While most of us believe that criminals, once they’ve served out their sentence, deserve a second chance to turn themselves into productive members of society, it’s not unreasonable to view sex offenders, particularly those who have victimized children, as a special case. Any sane person would find their crimes utterly repugnant, and there is a strong perception (whether or not it’s true – studies on the subject are inconclusive and somewhat contradictory) that sex offenders have much higher recidivism rates than other criminals.
For that reason, people seem to be supportive of placing restrictions on convicted sex offenders, even after they’re released from prison. These include registration every time they move, some restrictions on where they can live (usually requiring them to live a minimum distance away from sensitive locations, such as schools, parks, and daycare centers), and barring them from holding certain jobs.
However, I’ve blogged before about how these restrictions can go too far. And, just to be clear, I should reiterate that my objections to some of these restrictions are not motivated by sympathy toward sex offenders. Rather, they’re motivated by some pretty strong evidence that they’re not only costly and ineffective, but they’re actually counter-productive, and may increase recidivism rates.
So, you might understand my concern when I read this story. The Board of Supervisors in Orange County, California has passed an ordinance that places some of the most severe restrictions yet on convicted sex offenders. It severely restricts their movements, bars them from going to certain beaches and parks, and places other restrictions on their conduct.
The law doesn’t even seem to have gone into effect yet, and it’s already generating controversy. This may well prove to be another ineffective and counterproductive law, passed to score political points for its sponsors, rather than to seriously deter sex offenders from re-offending.
Critics of the law, including some social workers, note that the overwhelming majority (well over 90%) of sex crimes are committed by family members or close acquaintances of the victim. Only a very small number are committed by random strangers at public places, like beaches and parks. So, a good case can be made that the resources which will go into enforcing this law (which will definitely be very difficult to enforce effectively) could be better spent in improving staffing and training for government agencies in charge of children’s and family services. These agencies are often the first to investigate allegations of sexual abuse by family members or acquaintances, and on the front lines in the battle to prevent it.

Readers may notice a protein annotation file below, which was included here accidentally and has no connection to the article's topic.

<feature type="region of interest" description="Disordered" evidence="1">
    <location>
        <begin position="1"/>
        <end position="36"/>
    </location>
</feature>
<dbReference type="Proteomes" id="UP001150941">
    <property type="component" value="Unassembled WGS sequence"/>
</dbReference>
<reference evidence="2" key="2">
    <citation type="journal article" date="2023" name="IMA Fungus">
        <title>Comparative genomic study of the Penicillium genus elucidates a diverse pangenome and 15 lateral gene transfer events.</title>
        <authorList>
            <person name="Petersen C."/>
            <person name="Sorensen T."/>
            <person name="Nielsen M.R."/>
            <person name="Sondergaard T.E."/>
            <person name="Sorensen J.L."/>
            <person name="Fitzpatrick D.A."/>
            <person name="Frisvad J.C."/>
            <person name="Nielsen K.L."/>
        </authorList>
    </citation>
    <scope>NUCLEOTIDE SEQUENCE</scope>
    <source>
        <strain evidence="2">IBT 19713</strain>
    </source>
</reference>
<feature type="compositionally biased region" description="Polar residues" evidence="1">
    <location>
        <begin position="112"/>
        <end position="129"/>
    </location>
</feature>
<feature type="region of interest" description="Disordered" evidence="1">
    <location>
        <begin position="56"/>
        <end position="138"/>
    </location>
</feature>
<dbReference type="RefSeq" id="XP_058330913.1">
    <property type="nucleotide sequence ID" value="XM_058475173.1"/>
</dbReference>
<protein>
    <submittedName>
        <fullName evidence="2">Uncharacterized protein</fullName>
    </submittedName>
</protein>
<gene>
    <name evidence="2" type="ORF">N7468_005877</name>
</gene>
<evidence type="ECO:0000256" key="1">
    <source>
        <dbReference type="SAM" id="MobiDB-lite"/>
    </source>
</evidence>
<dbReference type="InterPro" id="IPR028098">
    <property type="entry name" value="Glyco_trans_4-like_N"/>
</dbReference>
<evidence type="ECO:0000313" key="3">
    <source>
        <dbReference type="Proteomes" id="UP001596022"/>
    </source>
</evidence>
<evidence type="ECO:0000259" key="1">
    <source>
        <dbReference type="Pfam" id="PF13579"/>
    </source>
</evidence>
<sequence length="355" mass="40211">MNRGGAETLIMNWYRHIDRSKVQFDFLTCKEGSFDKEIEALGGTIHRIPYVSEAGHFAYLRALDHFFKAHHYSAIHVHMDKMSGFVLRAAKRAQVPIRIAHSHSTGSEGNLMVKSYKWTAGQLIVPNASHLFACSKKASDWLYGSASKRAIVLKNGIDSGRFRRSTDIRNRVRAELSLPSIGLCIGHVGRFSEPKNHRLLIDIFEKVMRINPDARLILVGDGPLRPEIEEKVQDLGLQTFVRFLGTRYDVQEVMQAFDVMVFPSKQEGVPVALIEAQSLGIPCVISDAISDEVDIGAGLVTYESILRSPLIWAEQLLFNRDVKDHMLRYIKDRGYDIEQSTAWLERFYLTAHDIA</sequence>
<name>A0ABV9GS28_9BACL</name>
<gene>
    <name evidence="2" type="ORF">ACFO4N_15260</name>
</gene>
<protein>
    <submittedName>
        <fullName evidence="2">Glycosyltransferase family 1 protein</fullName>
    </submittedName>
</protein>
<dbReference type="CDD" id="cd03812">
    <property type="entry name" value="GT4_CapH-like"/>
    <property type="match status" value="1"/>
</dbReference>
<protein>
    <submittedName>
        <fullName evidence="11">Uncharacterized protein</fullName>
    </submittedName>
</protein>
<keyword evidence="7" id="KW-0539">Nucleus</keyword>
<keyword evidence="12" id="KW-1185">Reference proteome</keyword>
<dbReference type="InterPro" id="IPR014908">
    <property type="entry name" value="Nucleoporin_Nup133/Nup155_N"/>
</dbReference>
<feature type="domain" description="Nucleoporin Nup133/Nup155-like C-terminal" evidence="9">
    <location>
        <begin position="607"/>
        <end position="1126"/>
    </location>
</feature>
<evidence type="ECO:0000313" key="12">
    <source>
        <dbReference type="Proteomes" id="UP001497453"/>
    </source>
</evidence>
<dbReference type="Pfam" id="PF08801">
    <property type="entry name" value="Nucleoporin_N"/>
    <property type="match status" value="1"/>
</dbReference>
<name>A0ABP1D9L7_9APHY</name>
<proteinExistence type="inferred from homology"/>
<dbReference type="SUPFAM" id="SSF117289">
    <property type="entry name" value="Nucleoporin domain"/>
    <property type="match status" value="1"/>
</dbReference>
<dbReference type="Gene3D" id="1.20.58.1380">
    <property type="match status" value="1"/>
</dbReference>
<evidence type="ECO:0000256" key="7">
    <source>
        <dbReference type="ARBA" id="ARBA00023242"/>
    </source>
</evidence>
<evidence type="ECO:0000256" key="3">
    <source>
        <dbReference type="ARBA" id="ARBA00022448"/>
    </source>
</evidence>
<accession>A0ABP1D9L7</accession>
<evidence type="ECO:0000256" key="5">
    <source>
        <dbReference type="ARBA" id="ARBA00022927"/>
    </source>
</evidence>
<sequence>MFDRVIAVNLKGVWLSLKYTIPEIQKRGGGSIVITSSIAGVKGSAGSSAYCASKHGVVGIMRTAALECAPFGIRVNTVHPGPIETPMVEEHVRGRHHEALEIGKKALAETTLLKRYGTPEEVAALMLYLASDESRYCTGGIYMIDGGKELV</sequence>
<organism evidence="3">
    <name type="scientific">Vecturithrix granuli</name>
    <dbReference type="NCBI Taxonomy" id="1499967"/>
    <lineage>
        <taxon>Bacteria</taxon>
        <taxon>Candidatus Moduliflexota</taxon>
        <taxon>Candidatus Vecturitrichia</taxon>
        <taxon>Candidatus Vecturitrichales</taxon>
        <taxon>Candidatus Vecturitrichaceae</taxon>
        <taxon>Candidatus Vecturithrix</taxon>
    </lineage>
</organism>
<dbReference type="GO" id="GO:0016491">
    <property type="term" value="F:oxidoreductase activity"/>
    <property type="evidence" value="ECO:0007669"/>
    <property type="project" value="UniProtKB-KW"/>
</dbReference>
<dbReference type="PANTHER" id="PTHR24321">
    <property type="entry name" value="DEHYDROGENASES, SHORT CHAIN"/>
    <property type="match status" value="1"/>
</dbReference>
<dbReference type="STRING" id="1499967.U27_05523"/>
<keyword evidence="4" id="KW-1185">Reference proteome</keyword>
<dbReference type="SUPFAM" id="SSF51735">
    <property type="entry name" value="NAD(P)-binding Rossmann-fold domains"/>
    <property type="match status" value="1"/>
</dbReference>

Also, laws that increase restrictions on offenders who have already been convicted, served their time, and released may well be unconstitutional.
If this law applies retroactively, it’s got an uphill court battle ahead of it, to say the least. Under the U.S. Constitution, states are prohibited from passing “ex post facto” laws – laws that apply retroactively. Basically, this means that, when a law is enacted, it cannot apply to conduct that occurred in the past, which would be prohibited under the law. For example, if a law that makes it illegal to wear blue hats goes into effect today, it cannot be used to punish someone who wore a blue hat yesterday. It can only apply to people who break the law after it goes into effect.
This law in Orange County makes it a criminal act for convicted sex offenders to visit a large number of public places. It presumably does not try to punish sex offenders who visited these places before the law was passed.
However, it’s well-settled that the prohibition on ex post facto laws doesn’t just apply to new laws that criminalize conduct. It also applies to sentences. So, a law that changes the sentence for a given crime can’t be used to go back and change the sentences of people who were convicted before the law was enacted.
A good case can be made that this law, and other laws dealing with registration/restriction of sex offenders (to the extent that they apply to people who have already been convicted and sentenced) are unconstitutional. Think about it, all of these new restrictions are being placed on a whole class of people, without them actually being sentenced to them. Sure, after they committed their crimes, they were tried, convicted, and sentenced, and any post-release restrictions that were included in their original sentences are perfectly constitutional. However, these restrictions are being imposed years (in some cases) after the offender was originally sentenced.
Also, because the vast majority of sexual abuse is not committed by strangers taking their victims from public places, and because this has been known for years, the people who passed this law had to know that it was extremely unlikely to actually prevent any sex crimes from occurring. It’s more likely that this law is simply punitive. This makes it even more constitutionally-suspect. After all, a case could be made that these new restrictions on convicted offenders who have been released from prison, which can be shown to reduce recidivism, it could be argued that there’s a compelling state interest in these laws. However, if the law is motivated only by a feeling that sex offenders are not being punished enough, then it will be very hard for this law to pass constitutional muster.
And if it’s struck down, I won’t mourn its loss. Again, this isn’t out of sympathy for sex offenders. Far from it. They should be punished for their crimes. However, just because their crimes are particularly appalling, that doesn’t mean we shouldn’t extend to them the same constitutional protection we give to convicted murderers.